In our previous article on this subject, we delineated the basic steps families utilize when sharing resorts, cottages and lodges. Since then, we have observed the vexing situations confronted by owners of shared vacation property and the solutions they employed. Here we will share some of the complex issues and their possible resolutions.
One issue concerns scheduling especially when the family grows too big for the number of rooms in the house. Invariably, the senior generation property owner processes all requests for room space. For those blessed with many offspring, family growth quickly outpaces the scheduler’s ability to work things out intuitively and informally. We see a predictable pattern whereby attempts are made to continue this informal scheduling, and the scheduler, usually mom or grandma, feels resented and unappreciated and eventually becomes stressed and resentful herself. Changes in attitudes and more patience are not sufficient to resolve the resulting problems.
What is needed is a formal policy structure to manage the numbers. Most often we see a scheduler, not always from the senior generation, who establishes specific rules for how many people can be at the house at one time, how rooms will be assigned, and how the actual schedule will be established. Some require that all requests for the next year be made by a certain date. Requests are then processed according to some basic rules, including:
- Reservations accommodated on a first-come, first-served (which rewards early birds, but often leads to unproductive competitiveness).
- An annual random drawing for an order-of-week choice (randomness promotes a sense of fairness, but those who draw last option two years in a row may become bitter).
- A rotating preference schedule in which the first year becomes the base year and subsequent years’ preference is rotated so that this year’s first place becomes next year’s last place, second choice moves up to first, and so forth (many variations of this method).
- Agreements on days that are not available, such as days when Grandma and Granddad wish to be alone, and so forth.
- A system for trading weeks when both parties agree.
- The length of stay that the scheduler must consider (e.g., whether this stay includes full weeks or weekends only).
Responsibilities of Visiting Owners
In addition to the right to have the opportunity to stay at the vacation property, families who successfully navigate joint ownership emphasize the responsibilities of owners and others who stay at the property. A brief set of user expectations is highly encouraged. Such expectations might include the following:
- Gas up the vehicles before you leave.
- Put new sheets on all the beds.
- Damaged property must be reported to the property manager and paid for by the person who did the damage.
- Sweep the kitchen floor, vacuum carpeted areas, clean out the refrigerator, take out the trash, etc.
Focusing on responsibilities helps draw people into a sense of common responsibility for this valued asset. Start with a statement about what the property means to the family, the philosophy of care the family wishes to articulate, and then list the specific tasks that need to be completed before leaving.
What if Care Is Violated? The Case of Abuse or Neglect
The family’s inability to deal directly with property abuse or misuse will generally lead to resentment and mistrust among family members. The family property leader (often the scheduler or another elected family leader) must be made aware of the abuse and be able to address the parties permitting or committing the abuse. The leader should be able to identify the problem, specify the cost to repair any damage or the impact of the neglect, and issue a warning, referring to the family’s usage policy (see rules above). Most important, the leader must be willing to take on this responsibility.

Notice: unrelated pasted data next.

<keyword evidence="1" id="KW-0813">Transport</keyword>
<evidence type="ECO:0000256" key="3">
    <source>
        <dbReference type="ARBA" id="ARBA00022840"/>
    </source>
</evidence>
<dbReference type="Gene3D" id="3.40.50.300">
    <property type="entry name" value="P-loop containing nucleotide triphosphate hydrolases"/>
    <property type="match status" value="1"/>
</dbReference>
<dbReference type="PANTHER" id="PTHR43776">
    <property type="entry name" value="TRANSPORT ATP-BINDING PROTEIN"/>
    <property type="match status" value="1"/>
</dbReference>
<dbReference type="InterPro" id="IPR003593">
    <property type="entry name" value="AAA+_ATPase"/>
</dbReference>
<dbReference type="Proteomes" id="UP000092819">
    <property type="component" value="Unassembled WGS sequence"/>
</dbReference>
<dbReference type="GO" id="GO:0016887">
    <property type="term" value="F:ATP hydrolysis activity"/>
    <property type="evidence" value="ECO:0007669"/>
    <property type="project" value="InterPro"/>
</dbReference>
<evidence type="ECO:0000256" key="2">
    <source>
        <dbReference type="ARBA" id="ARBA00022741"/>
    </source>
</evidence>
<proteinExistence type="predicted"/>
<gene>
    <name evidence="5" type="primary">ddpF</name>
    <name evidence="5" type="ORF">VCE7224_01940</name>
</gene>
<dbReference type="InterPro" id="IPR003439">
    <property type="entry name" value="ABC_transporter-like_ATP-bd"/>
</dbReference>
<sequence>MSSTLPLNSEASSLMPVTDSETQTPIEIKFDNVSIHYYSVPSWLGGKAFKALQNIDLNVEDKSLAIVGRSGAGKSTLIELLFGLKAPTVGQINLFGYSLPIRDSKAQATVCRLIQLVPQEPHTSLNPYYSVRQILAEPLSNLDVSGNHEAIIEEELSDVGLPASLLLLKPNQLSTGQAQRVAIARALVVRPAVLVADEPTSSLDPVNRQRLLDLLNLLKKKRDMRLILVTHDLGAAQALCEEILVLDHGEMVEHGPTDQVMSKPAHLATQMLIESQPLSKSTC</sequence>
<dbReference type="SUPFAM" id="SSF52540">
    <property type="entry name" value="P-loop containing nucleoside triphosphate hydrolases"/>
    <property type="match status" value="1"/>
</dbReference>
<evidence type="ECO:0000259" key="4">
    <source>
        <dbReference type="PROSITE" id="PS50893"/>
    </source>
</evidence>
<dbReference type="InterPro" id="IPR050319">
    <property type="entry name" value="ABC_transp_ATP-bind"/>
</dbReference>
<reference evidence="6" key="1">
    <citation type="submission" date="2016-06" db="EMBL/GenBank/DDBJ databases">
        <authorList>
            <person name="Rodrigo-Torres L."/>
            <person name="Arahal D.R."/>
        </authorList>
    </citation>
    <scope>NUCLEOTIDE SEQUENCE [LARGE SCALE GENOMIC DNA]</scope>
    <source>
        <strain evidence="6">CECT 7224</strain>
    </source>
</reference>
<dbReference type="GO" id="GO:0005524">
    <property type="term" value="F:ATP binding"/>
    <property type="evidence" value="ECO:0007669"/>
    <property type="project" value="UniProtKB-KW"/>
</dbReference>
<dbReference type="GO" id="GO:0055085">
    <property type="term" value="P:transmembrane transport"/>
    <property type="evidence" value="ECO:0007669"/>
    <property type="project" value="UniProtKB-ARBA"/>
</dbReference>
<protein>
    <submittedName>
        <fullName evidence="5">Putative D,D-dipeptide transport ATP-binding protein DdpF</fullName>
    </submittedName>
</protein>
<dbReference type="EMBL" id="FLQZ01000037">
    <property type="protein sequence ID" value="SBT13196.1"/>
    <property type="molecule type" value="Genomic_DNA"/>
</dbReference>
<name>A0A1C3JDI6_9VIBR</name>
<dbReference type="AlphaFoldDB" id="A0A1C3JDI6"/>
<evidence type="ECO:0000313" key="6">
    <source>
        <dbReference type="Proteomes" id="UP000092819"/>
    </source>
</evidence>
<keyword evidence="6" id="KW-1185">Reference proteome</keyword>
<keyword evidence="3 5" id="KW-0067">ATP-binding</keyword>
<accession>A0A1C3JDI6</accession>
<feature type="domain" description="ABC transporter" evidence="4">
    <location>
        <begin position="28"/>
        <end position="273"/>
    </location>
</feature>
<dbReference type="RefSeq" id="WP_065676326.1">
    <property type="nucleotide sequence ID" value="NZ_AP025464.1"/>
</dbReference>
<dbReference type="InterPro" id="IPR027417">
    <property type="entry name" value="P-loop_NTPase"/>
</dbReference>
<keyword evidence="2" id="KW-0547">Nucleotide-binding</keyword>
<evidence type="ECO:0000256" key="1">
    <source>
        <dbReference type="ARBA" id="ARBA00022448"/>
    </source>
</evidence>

Some families will disallow property use for some time after an infraction, while others will simply ask the abusers to pay for the damage and, upon payment, be given a second chance. What is important here is that the issue be dealt with directly. There are multiple solutions to this problem, but the issue should be dealt with quickly and not allowed to fester. Luckily, when families emphasize responsibility and care for the asset, reports of abuse or neglect are quite infrequent.
Who Can Use the Lodge?
A more common conundrum that families encounter involves the movement of a property from a first-generation property to a third-generation property in a very short period of time.
At some point, those young toddlers turn into teenagers, and before you know it, they are young adults, independent, living on their own and working full-time jobs. We see families struggle to articulate the age at which young adults have the right to use the facility without their parents present. Family philosophies and culture often will lead to guidance on this issue, but we most often see property use tied to a specific age (e.g., 21, 25). What is most important is that this age be clearly communicated before family members reach the specified age, so that the new policy does not appear to be directed against any individual. Although young people may want to use the place by themselves, over time, a sense of fairness will develop as the same rule applies to successive children. We encounter families that, for liability reasons, do not allow minors to use the facility without the parents present. Liability concerns should be clearly communicated to young family members so that they will not take the issue personally, but will recognize the policy as protecting the entire family and its assets.
Regardless of the generation, use by friends presents an additional issue. We hear repeatedly of certain family members who, because of their social nature, enjoy coming to the cottage with large groups of friends. Increased usage leads to wear and tear on the location and the watercraft or vehicles that are often present. Refusing to allow any friends use of the property often creates a sense of over-control by the family. But if size limitations imply a limit, boundaries on number are commonly accepted. Some families limit the number of guests even during the daytime to avoid the possibility of the property becoming a “party house.”